With the ability to quickly automate complex and subjective decision-making, deep learning solutions for production lines can help identify defects, ensure the quality of goods, increase productivity and create process efficiencies. Despite its utility, implementing deep learning in an industrial environment can often be intimidating due to the number of tools, large datasets, specialized skills, and associated costs.
To empower those with no AI expertise and to reduce the complexity and cost of implementing deep learning inspection on the production line, FLIR Systems has collaborated with Neurala to develop a fully supported software and hardware solution. This easy-to-deploy solution saves time as it helps prototype, train and validate models without needing to setup a traditional AI development environment.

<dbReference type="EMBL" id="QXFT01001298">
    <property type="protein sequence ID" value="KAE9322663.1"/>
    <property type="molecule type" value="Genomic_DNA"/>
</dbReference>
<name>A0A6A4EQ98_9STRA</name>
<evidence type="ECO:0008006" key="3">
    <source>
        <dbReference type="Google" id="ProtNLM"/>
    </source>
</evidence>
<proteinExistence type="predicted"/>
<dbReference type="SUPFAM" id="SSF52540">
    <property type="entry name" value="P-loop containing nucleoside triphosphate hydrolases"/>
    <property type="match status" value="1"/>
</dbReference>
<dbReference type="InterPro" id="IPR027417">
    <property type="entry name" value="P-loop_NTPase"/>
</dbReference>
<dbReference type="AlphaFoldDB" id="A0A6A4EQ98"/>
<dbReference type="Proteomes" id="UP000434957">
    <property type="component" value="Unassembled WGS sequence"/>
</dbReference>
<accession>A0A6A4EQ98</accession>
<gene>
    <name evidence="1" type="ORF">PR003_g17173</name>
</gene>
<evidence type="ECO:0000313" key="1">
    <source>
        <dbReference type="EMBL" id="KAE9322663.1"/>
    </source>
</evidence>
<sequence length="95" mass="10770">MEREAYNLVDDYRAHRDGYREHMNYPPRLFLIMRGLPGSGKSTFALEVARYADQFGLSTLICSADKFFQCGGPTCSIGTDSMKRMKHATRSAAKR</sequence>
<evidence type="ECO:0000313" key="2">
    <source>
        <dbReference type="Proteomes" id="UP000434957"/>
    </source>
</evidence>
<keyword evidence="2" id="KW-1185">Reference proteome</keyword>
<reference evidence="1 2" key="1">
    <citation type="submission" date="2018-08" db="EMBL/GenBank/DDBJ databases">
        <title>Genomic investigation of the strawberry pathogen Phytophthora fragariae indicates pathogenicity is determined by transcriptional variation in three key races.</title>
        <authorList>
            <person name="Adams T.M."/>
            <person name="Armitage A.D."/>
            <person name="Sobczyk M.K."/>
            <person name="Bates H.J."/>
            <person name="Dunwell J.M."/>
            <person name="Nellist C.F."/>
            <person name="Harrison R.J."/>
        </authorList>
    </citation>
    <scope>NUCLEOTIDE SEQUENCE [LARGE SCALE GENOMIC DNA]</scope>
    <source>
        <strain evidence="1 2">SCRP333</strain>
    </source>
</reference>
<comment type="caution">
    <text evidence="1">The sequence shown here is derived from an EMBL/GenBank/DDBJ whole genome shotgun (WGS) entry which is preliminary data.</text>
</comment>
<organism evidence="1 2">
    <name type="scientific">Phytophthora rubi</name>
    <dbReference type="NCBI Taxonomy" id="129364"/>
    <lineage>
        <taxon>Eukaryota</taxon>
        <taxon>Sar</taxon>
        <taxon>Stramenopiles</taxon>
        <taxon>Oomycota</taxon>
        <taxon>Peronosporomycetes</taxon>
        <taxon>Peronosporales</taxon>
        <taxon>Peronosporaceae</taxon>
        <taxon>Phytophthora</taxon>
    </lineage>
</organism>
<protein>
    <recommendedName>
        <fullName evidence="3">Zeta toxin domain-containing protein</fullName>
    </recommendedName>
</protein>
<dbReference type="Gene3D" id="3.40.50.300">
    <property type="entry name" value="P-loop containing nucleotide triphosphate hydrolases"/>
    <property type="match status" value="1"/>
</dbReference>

Using Neurala Brain Builder module of the Visual Inspection Automation (VIA) software, customers can annotate, label, train and validate neural networks in minutes. These models can be directly uploaded to FLIR Firefly DL machine vision cameras using the free FLIR Spinnaker SDK. The solution delivers a seamless workflow that replaces reliance on additional third-party tools for annotating, labeling, training, and validating neural networks; achieving similar results at one-third of the cost.
Coming at a time when manufacturers are increasingly adopting AI and automation to address challenges like workforce availability and supply chain disruptions, the solution can be configured for a variety of automated classification-based applications at inspection points. Use cases range from printed circuit board (PCB) inspection at a semiconductor fabrication plant to fruit sorting and grading at an agricultural processing plant.
Machine vision builders, system designers, and those getting into deep learning alike now have an easy-to-use, time-saving, and cost-effective method for automating classification-based inspection on production lines.
Neurala’s VIA software for FLIR Firefly DL is available in the US today and will be available globally mid-year 2021.